Today’s reading: Ecclesiastes 9-12.
Yesterday is history. Tomorrow is a mystery. Today is a gift. That’s why it’s called the present.
It’s possible to be so focused on eternity that one fails to enjoy the present. “He’s so heavenly minded that he’s no earthly good” goes the old complaint. But wait, isn’t it just as big a mistake to ignore death and live as though there is no God and no judgment? Of course it is, and God tells us through Solomon that death should inform our living, making each day more precious and worth savoring.
For the living know they will die; but the dead do not know anything, nor have they any longer a reward, for their memory is forgotten. Indeed their love, their hate and their zeal have already perished, and they will no longer have a share in all that is done under the sun. Go then, eat your bread in happiness and drink your wine with a cheerful heart; for God has already approved your works. Let your clothes be white all the time, and let not oil be lacking on your head. Enjoy life with the woman whom you love all the days of your fleeting life which He has given to you under the sun ; for this is your reward in life and in your toil in which you have labored under the sun. Whatever your hand finds to do, do it with all your might; for there is no activity or planning or knowledge or wisdom in Sheol where you are going. Ecclesiastes 9:5-10
The value of life. Solomon doesn’t tell us much about what death is, but instead makes it clear that in death we lose our opportunity to participate in the experience of mortal life. In this way he exalts the value of life on earth – its distinct thoughts and actions, passions and work, pleasures and love.
The pleasures of life. Good food and good company are meant to be a foretaste of the joys of heaven. We shouldn’t be humorless and always serious. Let the temporary nature of these pleasures make them even more enjoyable. If you want to see a cinematic portrayal of this theme, watch Babette’s Feast.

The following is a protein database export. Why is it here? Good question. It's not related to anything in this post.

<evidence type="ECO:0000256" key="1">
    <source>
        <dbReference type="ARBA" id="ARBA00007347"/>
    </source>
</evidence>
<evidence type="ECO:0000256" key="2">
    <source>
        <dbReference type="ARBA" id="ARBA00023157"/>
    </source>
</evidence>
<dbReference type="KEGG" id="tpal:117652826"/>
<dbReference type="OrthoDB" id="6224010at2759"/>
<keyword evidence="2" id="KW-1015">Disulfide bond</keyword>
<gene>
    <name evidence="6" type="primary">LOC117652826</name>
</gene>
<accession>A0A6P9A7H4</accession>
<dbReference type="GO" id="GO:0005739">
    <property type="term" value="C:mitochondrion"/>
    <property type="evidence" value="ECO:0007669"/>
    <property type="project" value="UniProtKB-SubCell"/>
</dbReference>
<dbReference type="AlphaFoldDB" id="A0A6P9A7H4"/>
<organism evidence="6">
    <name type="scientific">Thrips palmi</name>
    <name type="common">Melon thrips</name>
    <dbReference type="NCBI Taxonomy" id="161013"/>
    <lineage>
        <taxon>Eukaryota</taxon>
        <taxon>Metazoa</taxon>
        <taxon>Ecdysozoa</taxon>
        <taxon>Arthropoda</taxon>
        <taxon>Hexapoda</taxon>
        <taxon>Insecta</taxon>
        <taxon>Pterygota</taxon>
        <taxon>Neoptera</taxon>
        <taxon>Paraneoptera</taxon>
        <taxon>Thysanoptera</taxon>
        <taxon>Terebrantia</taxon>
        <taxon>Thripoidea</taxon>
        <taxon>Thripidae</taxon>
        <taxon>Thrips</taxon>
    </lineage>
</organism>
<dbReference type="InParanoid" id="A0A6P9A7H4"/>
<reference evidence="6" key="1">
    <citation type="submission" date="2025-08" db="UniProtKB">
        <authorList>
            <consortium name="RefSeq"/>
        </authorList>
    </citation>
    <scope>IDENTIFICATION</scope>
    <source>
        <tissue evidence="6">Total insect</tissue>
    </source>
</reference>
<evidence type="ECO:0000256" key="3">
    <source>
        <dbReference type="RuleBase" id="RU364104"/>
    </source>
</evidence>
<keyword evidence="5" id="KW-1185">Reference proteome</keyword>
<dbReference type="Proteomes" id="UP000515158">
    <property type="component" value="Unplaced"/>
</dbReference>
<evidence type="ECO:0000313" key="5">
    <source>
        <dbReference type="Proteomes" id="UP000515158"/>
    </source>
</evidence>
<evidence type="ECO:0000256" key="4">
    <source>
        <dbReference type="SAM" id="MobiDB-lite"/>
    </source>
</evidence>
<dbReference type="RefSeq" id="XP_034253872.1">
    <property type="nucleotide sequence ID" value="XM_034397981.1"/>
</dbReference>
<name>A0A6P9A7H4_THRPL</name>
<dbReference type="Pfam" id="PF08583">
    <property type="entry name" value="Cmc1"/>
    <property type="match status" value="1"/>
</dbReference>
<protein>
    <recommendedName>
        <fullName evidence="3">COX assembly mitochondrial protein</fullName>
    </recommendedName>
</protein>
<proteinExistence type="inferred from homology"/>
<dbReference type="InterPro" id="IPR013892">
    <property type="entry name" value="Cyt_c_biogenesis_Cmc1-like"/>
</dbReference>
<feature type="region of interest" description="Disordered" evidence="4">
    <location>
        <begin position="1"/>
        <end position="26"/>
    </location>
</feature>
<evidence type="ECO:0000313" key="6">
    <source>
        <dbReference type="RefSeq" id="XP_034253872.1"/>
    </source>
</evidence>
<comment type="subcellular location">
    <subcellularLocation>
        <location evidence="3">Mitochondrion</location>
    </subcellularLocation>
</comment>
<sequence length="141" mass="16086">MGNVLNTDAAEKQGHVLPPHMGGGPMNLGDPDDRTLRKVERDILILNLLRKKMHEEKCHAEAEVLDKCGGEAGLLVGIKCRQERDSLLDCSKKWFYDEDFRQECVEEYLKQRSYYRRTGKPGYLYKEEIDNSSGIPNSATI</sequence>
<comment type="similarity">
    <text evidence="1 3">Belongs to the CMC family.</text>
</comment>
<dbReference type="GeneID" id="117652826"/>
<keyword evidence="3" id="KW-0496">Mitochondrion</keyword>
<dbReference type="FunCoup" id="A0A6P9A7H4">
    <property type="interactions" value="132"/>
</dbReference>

God’s approval of life. We can enjoy earthly pleasures which God has made available to us. By his grace he has given them to us for our benefit. He’s set down limits to protect us, but within those limits we can participate with gusto. And we can glorify the LORD by thanking him as we happily enjoy his gifts.
Celebrate life. We celebrate what is valuable and worth preserving. God encourages us to make life a celebration; it’s that precious. Put on your party clothes. Break out the perfume and cologne.
Share life. A good meal, a good view, a good life are best enjoyed with someone you love. It’s great practice for the communion we will share with God in heaven.
“Whatsoever thy hand findeth to do,” refers to works that are possible. There are many things which our heart findeth to do which we never shall do. It is well it is in our heart; but if we would be eminently useful, we must not be content with forming schemes in our heart, and talking of them; we must practically carry out “whatsoever our hand findeth to do.” One good deed is more worth than a thousand brilliant theories. Let us not wait for large opportunities, or for a different kind of work, but do just the things we “find to do” day by day. We have no other time in which to live. The past is gone; the future has not arrived; we never shall have any time but time present. Then do not wait until your experience has ripened into maturity before you attempt to serve God. Endeavour now to bring forth fruit. Serve God now, but be careful as to the way in which you perform what you find to do—“do it with thy might.” Do it promptly; do not fritter away your life in thinking of what you intend to do to-morrow as if that could recompense for the idleness of to-day. No man ever served God by doing things to-morrow. If we honour Christ and are blessed, it is by the things which we do to-day. – Charles Spurgeon
Image by reway2007 on Flickr, CC by-nc-sa 2.0